L.A. is more wild than you think! Come celebrate the transformation of NHM into an indoor-outdoor Museum!
Module - Nature Gardens and Lab at New NHM
Follow the Nature in L.A. blog to keep up on research, citizen science, and the latest urban nature stories from around the city, as told by NHM scientists who live and study in L.A.
Nature in L.A.
Module - Nature Gardens Blog
NHMLA is studying our local urban environment to better understand the biodiversity that lives in the greater Los Angeles area. Part of this study includes knowing where local populations of Monarch butterflies and milkweed plants are found.
You can participate in our study by sending us photos of Monarch butterflies and milkweed plants that you have seen in the L.A. area:
1. E-mail email@example.com
2. Join our Monarchs and Milkweed of Los Angeles project on iNaturalist.
Much of the monarch's natural habitat no longer exists due to urban development and widespread use of herbicides. You can help monarch butterflies and caterpillars by planting a few plants in an existing garden, schoolyard, or parking lot, or you can grow a new garden from scratch. Below is a list of monarch-friendly plants:
Host plants are the food sources for caterpillars. Some species of butterflies and moths are very specific and can only eat one type of plant. For example, the monarch butterfly can only eat milkweed leaves. By planting at least ten milkweeds, you'll provide enough food for baby monarchs.
As the name implies, these plants provide nectar that adult butterflies feed upon. Many flowering plants offer a decent supply of nectar, but those listed below are best suited to our area. By planting at least four nectaring plants, you'll provide fuel for adult Monarchs to lay more eggs, mate, and flutter all through your garden!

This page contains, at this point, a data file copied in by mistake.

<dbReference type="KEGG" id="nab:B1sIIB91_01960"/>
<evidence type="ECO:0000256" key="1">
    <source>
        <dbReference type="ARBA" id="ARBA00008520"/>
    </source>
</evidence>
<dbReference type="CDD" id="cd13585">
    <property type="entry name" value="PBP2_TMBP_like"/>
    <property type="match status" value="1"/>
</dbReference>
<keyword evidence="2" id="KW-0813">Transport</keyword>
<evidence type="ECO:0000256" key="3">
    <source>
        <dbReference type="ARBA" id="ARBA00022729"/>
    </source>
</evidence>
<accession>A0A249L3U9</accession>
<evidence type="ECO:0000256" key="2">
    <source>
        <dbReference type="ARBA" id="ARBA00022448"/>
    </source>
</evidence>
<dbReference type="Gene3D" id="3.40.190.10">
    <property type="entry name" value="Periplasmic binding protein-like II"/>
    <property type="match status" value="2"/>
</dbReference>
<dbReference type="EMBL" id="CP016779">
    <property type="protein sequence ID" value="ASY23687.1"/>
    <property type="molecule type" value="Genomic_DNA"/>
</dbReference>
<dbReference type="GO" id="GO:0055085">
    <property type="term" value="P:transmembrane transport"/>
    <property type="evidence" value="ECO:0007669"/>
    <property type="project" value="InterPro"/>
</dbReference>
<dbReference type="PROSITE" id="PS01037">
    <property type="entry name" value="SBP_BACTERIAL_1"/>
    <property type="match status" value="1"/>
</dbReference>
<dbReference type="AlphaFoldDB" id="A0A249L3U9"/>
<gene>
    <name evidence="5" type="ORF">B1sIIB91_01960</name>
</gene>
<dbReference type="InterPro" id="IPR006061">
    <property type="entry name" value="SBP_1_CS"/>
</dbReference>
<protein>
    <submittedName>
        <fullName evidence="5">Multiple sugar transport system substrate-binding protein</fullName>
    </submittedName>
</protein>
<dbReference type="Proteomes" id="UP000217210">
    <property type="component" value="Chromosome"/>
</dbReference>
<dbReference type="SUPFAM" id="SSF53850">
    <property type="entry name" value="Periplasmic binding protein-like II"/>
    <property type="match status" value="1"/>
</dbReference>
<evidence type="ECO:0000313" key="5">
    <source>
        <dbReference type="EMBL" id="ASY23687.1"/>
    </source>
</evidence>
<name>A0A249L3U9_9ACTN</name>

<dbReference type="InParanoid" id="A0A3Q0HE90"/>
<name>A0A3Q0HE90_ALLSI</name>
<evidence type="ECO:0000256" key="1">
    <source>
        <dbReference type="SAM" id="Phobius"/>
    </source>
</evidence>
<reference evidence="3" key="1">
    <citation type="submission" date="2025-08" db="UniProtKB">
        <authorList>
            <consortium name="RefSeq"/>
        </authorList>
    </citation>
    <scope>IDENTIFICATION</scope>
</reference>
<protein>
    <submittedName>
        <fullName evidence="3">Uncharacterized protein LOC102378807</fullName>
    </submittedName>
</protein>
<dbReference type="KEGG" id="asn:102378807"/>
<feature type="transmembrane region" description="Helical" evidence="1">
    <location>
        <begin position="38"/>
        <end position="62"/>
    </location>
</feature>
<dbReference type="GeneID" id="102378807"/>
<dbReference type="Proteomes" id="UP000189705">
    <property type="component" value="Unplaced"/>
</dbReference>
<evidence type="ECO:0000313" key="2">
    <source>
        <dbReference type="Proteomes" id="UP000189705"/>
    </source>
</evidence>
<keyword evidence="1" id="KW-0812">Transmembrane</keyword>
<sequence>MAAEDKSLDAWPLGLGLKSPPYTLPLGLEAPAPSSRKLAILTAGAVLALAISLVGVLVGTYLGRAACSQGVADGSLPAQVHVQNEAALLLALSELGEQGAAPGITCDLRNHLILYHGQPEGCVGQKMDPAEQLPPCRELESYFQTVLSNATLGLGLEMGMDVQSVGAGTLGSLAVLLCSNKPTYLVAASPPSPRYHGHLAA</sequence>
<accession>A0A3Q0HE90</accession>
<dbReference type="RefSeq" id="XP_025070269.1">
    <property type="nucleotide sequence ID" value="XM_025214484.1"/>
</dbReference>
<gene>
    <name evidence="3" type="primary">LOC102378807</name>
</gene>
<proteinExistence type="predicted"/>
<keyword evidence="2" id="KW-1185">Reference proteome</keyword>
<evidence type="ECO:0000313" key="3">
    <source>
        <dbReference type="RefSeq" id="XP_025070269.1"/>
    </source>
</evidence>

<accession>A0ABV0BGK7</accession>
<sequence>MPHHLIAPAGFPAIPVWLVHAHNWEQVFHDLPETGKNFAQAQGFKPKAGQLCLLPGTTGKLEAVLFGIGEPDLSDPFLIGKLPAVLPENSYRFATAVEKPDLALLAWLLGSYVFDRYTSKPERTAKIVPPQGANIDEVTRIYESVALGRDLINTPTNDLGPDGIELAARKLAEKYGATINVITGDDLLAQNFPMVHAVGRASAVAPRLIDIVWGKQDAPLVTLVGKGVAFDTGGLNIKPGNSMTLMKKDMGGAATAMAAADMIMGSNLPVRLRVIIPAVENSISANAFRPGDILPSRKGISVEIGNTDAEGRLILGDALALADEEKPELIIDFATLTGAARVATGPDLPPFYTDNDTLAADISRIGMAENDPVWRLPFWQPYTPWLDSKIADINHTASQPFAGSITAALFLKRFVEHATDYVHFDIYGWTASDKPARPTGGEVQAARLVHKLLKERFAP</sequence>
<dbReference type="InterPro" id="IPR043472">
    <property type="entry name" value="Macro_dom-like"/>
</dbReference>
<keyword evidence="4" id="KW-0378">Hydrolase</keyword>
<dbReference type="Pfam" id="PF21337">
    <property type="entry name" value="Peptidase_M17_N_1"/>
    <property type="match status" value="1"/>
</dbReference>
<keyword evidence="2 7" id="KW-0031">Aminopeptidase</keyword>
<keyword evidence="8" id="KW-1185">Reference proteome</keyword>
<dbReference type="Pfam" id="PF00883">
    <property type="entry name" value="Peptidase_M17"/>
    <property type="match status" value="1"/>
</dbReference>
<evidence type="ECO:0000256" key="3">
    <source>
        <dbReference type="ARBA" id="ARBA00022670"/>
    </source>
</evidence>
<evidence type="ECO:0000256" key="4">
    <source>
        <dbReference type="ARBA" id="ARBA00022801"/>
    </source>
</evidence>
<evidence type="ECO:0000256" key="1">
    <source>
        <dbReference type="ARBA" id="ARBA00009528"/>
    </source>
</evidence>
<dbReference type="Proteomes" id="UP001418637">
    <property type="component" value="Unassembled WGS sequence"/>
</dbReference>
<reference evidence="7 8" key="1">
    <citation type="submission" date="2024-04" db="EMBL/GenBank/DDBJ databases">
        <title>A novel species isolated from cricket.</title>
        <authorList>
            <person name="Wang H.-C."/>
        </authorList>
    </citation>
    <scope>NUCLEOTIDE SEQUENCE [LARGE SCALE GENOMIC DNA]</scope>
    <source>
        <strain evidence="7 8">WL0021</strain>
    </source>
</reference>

For full details on creating a monarch way station visit the Monarch Watch website.
Free milkweed seed and/or nectar plant seeds may be requested from the Pacific Grove Museum of Natural History.
Eastern monarch populations face a variety of threats during their migration from Canada and the U.S. to overwinter in Mexico, including a lack of milkweed plants. Did you know that there is a separate population of monarchs here on the West Coast? This western population overwinters in Southern California, and while it seems to be under less stress than the Eastern population, there has not been as much research done on the Western population.
Follow these links to learn about Monarchs:
Make Way for Monarchs: http://makewayformonarchs.org
Monarch Alert: http://monarchalert.calpoly.edu
Monarch Joint Venture: Tropical Milkweed and Monarch Parasites
Monarch Larva Monitoring Project: http://www.mlmp.org
Monarch Watch: http://www.monarchwatch.org
Project Monarch Health: http://www.monarchparasites.org
We are grateful to our Institutional Partners